Omer Bar-Yohay, CEO of Eviation Aircraft, made the announcement:I have to point out that "zero emissions" only applies only to the exact moment when the airplane is running and completely ignores how it got to that point. Before I go into that, though, I think it's reasonable to ask, "what's the big deal?"
“At a time when we are more connected than ever, our mobility options must adapt to reflect this new, efficient future. Whether it is a zero emissions, low-cost trip from Silicon Valley to San Diego, or Seoul to Beijing, our all-electric aircraft represents a chance for people to move with the speed and impact our global economy now demands.”
Solar electric airplanes go back decades. I don't think the technology is exotic or that this is some sort of technological tour de force. Anybody who has ever seen a Radio Controlled model of a flying Snoopy on his doghouse, or some of other crazy things seen at RC shows will realize that the golden rule of aviation is that anything can fly if the lift to weight ratio is greater than one. Stick on a big enough engine or make a big enough wing area and you're done. Making an electric airplane means enough engine or wing to overcome the horrible inefficiency of the propulsion system compared to gasoline. As I pointed out weeks ago, "While battery makers desperately try to figure out how to reach a specific energy of 450 Wh/kg (Watt-hours per kilogram), gasoline already offers 12,000 Wh/kg." I don't think it's a stretch to say they'd get at least twice the range if they used Av gas instead of batteries. Perhaps three or four times the range.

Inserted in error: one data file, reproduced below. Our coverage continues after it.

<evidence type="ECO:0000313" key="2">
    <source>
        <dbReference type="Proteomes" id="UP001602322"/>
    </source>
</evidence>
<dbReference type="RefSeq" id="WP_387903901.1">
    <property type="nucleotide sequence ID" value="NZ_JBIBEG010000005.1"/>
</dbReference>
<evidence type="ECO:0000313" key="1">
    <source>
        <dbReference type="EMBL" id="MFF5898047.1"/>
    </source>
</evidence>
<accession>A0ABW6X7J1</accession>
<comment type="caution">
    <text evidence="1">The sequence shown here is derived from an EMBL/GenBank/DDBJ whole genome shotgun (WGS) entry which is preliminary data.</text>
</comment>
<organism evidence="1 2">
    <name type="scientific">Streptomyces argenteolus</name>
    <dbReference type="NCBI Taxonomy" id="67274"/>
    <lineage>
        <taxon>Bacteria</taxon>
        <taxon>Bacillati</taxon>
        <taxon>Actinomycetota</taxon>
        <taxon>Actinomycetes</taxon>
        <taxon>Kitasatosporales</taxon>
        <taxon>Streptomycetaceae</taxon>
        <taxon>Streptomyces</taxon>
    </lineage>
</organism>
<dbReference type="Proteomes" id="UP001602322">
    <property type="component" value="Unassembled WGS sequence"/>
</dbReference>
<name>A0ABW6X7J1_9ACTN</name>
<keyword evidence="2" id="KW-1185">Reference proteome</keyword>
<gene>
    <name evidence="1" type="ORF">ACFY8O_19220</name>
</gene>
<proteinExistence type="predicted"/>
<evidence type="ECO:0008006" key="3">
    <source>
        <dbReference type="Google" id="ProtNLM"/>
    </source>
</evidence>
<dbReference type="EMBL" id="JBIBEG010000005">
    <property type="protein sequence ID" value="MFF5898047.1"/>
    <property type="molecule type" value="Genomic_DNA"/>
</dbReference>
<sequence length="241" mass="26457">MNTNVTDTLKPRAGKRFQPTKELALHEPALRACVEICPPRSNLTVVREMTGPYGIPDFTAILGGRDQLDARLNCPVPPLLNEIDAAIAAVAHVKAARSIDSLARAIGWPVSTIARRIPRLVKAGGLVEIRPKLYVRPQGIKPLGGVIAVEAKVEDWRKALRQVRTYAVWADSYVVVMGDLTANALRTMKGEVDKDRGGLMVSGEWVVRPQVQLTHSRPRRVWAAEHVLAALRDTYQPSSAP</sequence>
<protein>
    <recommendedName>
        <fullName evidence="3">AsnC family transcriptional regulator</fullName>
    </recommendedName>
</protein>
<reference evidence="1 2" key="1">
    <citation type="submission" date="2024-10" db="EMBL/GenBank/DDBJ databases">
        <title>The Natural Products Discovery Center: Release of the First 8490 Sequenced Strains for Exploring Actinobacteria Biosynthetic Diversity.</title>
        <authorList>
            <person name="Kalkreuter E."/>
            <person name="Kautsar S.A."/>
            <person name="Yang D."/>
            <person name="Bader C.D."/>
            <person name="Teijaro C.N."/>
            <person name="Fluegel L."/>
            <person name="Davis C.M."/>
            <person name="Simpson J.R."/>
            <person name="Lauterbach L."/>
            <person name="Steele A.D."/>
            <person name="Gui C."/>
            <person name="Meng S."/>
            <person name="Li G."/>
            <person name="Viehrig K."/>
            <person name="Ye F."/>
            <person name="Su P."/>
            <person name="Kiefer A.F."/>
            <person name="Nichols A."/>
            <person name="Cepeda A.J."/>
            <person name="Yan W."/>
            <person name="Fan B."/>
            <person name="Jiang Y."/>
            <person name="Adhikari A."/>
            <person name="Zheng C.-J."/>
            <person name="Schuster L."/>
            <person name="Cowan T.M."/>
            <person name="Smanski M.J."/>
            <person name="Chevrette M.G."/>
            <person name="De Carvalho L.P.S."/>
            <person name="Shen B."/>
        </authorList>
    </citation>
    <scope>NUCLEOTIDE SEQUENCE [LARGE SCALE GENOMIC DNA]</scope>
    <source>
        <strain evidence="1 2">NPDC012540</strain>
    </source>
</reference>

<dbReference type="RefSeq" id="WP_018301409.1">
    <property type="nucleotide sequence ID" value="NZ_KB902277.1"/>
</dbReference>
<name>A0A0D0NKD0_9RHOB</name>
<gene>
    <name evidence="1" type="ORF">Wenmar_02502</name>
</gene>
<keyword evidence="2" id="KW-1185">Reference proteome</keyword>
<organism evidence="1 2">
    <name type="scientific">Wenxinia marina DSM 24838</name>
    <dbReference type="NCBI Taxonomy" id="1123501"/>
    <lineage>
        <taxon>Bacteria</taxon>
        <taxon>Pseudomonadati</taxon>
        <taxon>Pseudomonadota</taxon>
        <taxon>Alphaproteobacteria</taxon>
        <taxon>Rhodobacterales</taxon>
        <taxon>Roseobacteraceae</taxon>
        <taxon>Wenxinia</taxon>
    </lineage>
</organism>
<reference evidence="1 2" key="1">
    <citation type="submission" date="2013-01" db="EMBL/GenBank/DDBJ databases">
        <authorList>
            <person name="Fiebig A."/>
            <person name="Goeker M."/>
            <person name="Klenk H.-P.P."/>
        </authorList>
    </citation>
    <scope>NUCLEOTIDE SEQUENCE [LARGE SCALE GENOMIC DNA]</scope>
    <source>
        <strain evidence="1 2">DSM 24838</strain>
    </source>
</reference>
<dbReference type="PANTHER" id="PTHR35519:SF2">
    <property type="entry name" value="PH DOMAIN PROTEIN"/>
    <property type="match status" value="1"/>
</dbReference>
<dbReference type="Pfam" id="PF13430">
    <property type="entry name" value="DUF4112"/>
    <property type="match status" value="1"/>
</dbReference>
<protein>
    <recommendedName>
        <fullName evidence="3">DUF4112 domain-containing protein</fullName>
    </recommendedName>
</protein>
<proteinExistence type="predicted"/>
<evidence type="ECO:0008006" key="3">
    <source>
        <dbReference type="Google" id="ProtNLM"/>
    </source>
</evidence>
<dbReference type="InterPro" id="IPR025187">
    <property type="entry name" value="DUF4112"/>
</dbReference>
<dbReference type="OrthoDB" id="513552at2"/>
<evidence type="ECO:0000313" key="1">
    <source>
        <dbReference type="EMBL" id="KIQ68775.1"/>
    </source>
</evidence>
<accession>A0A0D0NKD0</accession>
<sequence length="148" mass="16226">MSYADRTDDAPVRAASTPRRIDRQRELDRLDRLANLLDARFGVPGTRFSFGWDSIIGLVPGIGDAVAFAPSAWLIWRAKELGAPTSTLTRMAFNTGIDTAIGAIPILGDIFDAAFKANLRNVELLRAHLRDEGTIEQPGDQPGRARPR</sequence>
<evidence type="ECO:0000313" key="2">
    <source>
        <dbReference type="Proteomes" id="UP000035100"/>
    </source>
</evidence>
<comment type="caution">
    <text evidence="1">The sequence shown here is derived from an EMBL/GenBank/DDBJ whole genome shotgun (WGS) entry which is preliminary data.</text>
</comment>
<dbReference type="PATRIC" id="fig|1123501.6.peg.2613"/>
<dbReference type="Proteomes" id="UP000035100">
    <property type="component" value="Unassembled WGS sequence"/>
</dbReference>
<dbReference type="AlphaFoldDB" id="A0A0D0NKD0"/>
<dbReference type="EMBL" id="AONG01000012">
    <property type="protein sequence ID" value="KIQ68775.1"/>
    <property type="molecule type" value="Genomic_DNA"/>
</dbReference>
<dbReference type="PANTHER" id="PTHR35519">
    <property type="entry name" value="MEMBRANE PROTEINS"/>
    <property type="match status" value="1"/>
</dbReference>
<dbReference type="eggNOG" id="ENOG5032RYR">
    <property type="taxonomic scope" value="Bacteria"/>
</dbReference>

Earlier this week, several outlets reported a study from the Swedish Environmental Research Insitute that the "carbon footprint" of producing the batteries for an electric car was equivalent to driving for 8 years. This ignored recharging the batteries for the life of the car, which is obviously coming from an electric power generating plant somewhere, so more than likely generating CO2 itself. I'm sure you've seen electric cars referred to as coal powered.
The report shows that the battery manufacturing leads to high emissions. For every kilowatt hour of storage capacity in the battery generated emissions of 150 to 200 kilos of carbon dioxide already in the factory. The researchers did not study individual brand batteries, how these were produced, or the electricity mix they use.The study looked at two models of electric cars, a Nissan Leaf and the Tesla Model S, containing batteries of about 30 kWh and 100 kWh.
Even before buying the car, emissions occurred corresponding to approximately 5.3 tons and 17.5 tons of Carbon Dioxide. The numbers can be difficult to relate to. As a comparison, a trip for one person round trip from Stockholm to New York by air causes the release of more than 600 kilograms of carbon dioxide, according to the UN organization ICAO calculation.Unless I miss my conversion (or misunderstand their units) the 17.5 tons of CO2 to manufacture the Tesla's batteries is equal to about 26 round trips flights from Stockholm to New York. The 5.3 tons for the Leaf corresponds to 8 trips. The electric airplane will not be immune to this sort of reality.
The way I look at it, wanting to buy an electric vehicle (airborne or road) is virtue signalling. Wanting to sell an electric vehicle is more like the old quote, "there's a another one born every minute." You want to spend money to feel good? We'll be more than happy to take your money!